Questions on Clinicals...Thank you!

  1. I had just finished Summer 1 Session (a&p 1), taking a&p2 and micro together in fall (that's going to be hard!). And the pre reqs will be done by Christmas!

    A few of us who will start clinicals in Spring are trying to imagine life during clinicals. A classmate said that the students have to practice IVs and injections on each other. Do we get to practice on dummies first before practicing on fellow students? A student from Asia said the students there practice their needle-skills first on orange peels, then people. But not on fellow students. Sounds very civil to me.

    A classmate said she could not even sew a button with a needle, and so far had not been able to look when she had her blood drawn.

    Would appreciate very much if you could share with me your first experience with the injection and IV skills.

    Thank you very nuch,

    Christina
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  2. 10 Comments

  3. by   crnasomeday
    At my school we have the coolest "dummies" that we can practice skills on. We don't practice needle sticks on one another, and I am so thankful for that because no one is sticking unnecessary needles into me! I have heard though that other schools do make students submit to that. I can tell you one that's even worse: an instructor at my school also teaches in the nurse practitioner program at another school, and she said that they students in that program had to let other students perform pelvic exams on them. Is that not the most horrendous thing you've ever heard?!? I really hope that she's kidding, because I would freak out. How could you possilbly be comfortable knowing that other students in your class have seen you in such an intimate way? I mean, there's a reason that people don't generally party with their gynecologists.....if you know what I'm saying. Anyhooo.... no practice needle sticks at my school....and no practice pelvic exams either
  4. by   janleb
    we practiced IV insertion on each other and our instructors. But prior to ivs we do IM, Sq injections, we practice in lab drawing up meds, and we inject into an injection pillow. It is a little unnerving at first with the injections, but once you get over the first one, I can guarantee it gets easier. After your instructor watches you give a few shots in front of her then they let you go solo. (kind of empowering you) With the IVs, usually learned after im sq injections. IT is not that scary really!!!! Just like I did you are looking into the unknown, they are not going to put a syringe in your hand the first day and say go for it. so when you learn new skills you will be more than ready. Believe me you will eventually get over it..........let me ask you when was the last time you went to the doctors and the nurse was shaking when giving you a tetnus shot.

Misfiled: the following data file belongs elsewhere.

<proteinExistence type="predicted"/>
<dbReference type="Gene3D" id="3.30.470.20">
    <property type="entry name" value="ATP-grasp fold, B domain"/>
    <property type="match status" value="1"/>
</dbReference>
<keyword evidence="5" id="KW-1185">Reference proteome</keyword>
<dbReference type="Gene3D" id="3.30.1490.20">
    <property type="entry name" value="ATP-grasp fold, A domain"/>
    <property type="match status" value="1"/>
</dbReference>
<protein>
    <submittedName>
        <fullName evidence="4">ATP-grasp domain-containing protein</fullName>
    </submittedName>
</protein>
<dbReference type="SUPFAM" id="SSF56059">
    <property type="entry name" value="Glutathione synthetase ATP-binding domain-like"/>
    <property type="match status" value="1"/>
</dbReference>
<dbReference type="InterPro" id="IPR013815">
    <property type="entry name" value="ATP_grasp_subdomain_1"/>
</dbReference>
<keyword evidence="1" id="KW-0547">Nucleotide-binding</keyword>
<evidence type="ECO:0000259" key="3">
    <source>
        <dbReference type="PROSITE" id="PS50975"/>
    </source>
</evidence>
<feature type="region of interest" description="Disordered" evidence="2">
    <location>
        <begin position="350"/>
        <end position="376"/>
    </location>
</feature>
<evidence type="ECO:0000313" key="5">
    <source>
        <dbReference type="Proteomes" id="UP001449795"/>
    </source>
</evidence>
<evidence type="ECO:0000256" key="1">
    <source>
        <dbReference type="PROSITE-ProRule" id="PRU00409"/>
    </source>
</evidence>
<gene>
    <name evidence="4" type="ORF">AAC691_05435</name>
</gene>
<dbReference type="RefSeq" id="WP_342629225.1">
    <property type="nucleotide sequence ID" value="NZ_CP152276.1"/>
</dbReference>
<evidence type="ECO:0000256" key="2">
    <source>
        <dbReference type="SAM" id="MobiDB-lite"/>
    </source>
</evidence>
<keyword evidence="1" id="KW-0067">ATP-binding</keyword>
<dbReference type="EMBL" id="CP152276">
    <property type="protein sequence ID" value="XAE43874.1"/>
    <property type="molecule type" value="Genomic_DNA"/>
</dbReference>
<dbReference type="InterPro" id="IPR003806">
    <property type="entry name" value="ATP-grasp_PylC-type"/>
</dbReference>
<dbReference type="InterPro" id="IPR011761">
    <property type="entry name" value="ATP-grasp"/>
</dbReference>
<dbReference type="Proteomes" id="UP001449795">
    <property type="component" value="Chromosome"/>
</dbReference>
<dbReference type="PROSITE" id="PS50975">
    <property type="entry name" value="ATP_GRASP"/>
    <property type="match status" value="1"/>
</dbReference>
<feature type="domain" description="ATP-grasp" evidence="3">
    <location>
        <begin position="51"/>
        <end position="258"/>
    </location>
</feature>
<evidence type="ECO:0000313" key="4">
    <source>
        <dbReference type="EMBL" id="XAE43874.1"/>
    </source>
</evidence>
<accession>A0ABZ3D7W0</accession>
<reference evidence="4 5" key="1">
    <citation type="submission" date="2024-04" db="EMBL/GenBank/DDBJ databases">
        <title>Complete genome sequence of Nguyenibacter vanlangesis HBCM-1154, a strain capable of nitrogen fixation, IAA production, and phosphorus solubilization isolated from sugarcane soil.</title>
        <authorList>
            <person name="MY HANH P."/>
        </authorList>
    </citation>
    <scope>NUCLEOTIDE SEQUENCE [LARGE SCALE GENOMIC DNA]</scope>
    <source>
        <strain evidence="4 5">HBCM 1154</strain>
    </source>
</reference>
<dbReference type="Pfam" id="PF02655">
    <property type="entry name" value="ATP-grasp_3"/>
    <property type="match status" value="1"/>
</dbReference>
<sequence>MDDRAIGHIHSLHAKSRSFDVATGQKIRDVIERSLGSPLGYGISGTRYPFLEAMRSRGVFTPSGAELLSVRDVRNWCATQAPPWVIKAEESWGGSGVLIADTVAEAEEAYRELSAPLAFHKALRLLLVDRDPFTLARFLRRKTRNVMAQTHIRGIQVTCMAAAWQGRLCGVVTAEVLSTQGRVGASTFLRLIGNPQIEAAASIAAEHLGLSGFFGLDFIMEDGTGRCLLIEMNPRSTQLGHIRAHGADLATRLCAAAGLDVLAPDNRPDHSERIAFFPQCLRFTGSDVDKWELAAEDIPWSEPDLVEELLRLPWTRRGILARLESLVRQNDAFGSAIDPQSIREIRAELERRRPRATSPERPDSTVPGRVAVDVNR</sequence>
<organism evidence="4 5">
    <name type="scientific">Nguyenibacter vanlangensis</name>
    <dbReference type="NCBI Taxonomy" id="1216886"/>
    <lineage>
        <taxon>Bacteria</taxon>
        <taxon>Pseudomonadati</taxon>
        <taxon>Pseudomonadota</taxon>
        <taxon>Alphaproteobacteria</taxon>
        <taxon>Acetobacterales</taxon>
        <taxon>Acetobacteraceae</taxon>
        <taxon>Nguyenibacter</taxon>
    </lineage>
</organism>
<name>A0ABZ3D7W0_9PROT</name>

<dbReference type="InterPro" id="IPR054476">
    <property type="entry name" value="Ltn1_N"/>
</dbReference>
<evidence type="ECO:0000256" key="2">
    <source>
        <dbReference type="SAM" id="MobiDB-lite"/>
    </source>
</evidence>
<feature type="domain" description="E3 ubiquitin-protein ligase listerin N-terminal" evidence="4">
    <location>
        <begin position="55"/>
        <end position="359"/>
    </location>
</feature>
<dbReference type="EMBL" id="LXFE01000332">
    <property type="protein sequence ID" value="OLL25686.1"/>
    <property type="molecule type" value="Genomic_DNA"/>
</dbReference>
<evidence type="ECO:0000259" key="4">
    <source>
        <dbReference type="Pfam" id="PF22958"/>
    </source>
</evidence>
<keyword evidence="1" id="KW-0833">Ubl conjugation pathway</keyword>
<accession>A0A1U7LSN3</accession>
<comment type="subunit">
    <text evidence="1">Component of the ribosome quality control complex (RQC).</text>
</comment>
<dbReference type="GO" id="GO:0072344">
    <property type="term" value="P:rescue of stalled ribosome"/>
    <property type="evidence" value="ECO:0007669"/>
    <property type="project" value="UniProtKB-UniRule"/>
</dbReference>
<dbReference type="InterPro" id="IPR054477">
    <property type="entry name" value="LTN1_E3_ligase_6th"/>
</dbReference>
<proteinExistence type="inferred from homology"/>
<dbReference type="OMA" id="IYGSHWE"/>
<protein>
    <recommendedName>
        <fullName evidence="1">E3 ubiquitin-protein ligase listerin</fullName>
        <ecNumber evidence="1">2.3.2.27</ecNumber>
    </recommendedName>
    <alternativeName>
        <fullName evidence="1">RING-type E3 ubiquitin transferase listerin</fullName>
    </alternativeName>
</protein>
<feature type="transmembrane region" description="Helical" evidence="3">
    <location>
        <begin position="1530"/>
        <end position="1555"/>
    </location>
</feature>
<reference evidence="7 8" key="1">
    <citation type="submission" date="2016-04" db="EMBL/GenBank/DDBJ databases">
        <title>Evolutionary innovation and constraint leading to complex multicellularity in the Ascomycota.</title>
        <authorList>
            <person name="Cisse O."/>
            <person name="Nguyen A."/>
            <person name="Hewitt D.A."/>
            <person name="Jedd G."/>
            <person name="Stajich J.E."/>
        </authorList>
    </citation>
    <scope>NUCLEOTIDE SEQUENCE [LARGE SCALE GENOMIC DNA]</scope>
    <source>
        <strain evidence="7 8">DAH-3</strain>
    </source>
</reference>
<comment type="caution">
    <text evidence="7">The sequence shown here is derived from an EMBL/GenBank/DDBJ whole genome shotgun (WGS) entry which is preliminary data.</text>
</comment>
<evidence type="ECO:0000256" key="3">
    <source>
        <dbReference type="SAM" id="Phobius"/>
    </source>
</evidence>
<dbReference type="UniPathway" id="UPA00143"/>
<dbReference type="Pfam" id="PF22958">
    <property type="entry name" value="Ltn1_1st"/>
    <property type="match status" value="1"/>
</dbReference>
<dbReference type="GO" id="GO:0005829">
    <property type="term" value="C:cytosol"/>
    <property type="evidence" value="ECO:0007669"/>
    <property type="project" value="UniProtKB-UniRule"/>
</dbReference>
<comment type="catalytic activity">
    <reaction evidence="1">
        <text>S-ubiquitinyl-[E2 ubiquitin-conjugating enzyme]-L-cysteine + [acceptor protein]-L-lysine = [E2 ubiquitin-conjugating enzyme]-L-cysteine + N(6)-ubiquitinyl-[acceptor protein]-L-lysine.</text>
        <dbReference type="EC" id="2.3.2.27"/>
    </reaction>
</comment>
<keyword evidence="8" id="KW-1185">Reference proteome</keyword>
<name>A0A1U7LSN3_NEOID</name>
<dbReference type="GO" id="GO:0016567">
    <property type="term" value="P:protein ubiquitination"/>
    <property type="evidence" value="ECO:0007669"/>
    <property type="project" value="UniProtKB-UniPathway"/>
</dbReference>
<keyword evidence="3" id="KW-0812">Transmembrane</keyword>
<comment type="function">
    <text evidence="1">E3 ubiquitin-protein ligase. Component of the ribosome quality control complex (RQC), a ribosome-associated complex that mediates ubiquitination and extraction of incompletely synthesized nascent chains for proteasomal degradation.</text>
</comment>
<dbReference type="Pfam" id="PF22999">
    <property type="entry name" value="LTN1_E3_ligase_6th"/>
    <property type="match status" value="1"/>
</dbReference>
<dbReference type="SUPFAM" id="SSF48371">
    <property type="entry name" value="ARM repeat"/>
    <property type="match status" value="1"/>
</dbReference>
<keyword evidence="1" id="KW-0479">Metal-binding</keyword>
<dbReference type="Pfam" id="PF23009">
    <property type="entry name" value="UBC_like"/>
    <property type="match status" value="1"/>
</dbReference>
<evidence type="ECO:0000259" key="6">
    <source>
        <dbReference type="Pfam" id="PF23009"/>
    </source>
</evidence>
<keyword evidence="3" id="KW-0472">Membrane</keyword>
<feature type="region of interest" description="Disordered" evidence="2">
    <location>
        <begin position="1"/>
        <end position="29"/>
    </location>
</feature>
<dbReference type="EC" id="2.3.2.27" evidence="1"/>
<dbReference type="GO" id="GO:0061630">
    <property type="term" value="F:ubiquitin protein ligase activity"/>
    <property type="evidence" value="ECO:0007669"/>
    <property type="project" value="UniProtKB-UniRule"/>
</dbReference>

5. by   eventsnyc
    CRN, You & your school-mates were lucky! Taking the needles from totally inexperienced & shaky hands is not a comforting thought. If you could learn it on dummies before practicing on real patients, I think other schools should think of providing the same!

    As to performing Pelvic examson fellow students, this sounds a bit too much. There may be male students in the class.

    Should n't there be standardized learning procedures on leaning such invasive techniques in all schools, so we know what we will get?
  6. by   502Nurse
    Christina:
    In our program we first practiced giving shots to oranges - dozens and dozens of times. Basically you are learning how to hold the syringe and how to "flick" the shot like a dart for IMs. Believe it or not, all this practice really made a difference once we had to give our real shot to our lab partners (we had to give both an IM and SQ). I think the idea of it was worse than the actual experience. We also had to do a venipuncture, but after LOTS of practice on a plastic arm first. Once you finish you really feel more confident about your skills.

    One word of advice...find a good lab partner!!
  7. by   janine3&5
    During school, we practiced on rubber arms that had actual "veins" constructed into them for IVs/lab draws, and used plastic pillows for shots. They're great for practicing your technique and getting comfortable with handling the equipment, but really don't have the feel of human skin and tissue. Then an instructor had to check us off before doing the procedures on patients.